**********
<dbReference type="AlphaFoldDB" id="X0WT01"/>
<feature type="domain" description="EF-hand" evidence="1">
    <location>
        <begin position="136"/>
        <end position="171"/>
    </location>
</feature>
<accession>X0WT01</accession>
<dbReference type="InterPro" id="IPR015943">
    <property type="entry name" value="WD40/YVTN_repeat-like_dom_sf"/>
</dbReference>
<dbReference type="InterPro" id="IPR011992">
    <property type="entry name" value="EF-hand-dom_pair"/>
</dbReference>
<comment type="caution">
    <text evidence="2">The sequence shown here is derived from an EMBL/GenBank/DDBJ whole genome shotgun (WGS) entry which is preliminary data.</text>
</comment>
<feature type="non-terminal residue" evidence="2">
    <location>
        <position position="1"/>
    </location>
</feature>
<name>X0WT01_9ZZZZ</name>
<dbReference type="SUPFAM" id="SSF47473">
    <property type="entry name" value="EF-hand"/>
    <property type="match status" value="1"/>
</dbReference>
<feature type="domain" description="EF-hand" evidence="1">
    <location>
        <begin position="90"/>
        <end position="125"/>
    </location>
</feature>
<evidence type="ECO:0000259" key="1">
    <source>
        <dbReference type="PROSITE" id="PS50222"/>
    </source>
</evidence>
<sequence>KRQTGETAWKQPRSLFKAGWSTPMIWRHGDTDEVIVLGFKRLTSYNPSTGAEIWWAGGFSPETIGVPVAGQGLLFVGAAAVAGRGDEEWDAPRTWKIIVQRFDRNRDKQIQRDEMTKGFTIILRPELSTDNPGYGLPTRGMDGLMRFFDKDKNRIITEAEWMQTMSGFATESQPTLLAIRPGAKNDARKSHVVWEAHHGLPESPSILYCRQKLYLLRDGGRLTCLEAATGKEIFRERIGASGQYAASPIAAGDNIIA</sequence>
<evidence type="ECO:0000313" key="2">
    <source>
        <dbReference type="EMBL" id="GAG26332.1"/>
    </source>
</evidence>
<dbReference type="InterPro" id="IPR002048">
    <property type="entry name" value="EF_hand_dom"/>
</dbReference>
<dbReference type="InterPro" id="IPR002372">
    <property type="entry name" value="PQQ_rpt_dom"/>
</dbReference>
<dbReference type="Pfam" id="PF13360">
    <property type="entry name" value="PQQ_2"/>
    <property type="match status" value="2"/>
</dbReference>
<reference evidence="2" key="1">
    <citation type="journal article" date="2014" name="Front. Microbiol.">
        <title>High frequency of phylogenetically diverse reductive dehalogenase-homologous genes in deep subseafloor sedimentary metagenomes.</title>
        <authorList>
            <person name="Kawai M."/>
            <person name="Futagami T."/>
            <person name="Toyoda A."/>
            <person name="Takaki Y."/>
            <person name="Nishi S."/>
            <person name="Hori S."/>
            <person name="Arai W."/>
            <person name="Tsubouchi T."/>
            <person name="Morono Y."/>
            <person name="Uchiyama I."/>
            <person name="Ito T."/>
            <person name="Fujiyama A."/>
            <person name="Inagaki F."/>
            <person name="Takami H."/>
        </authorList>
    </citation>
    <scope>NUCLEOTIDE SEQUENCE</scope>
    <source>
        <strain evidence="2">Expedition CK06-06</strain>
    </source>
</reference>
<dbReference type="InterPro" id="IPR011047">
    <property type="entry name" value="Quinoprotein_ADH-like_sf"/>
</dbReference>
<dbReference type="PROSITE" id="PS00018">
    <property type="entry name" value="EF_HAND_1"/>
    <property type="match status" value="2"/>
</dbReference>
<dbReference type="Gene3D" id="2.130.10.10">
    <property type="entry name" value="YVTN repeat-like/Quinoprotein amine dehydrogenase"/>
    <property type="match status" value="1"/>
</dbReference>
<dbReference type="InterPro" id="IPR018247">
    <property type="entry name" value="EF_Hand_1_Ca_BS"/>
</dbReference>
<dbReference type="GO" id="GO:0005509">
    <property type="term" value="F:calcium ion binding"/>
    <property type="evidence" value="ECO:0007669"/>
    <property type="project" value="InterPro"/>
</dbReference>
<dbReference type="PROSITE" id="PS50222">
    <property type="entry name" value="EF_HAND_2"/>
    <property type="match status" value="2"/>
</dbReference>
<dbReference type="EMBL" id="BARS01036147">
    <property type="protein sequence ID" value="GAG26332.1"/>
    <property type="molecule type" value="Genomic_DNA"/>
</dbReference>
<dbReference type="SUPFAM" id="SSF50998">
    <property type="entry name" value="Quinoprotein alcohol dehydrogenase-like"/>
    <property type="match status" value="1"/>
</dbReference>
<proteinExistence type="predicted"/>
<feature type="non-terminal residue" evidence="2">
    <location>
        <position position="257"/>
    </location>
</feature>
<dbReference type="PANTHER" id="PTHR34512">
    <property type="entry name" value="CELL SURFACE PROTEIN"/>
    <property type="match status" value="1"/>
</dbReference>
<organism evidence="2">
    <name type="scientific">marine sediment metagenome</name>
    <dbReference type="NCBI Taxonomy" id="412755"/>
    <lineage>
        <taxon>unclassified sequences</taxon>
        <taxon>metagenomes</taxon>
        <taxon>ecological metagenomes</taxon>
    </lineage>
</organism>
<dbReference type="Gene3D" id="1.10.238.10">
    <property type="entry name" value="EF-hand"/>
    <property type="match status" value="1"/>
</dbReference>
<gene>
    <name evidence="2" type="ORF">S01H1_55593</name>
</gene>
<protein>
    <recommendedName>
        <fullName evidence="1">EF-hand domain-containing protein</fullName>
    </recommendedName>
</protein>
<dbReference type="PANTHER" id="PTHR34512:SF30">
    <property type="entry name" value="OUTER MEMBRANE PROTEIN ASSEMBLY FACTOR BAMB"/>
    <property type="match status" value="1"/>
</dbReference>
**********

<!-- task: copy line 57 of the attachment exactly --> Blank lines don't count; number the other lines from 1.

        <title>High frequency of phylogenetically diverse reductive dehalogenase-homologous genes in deep subseafloor sedimentary metagenomes.</title>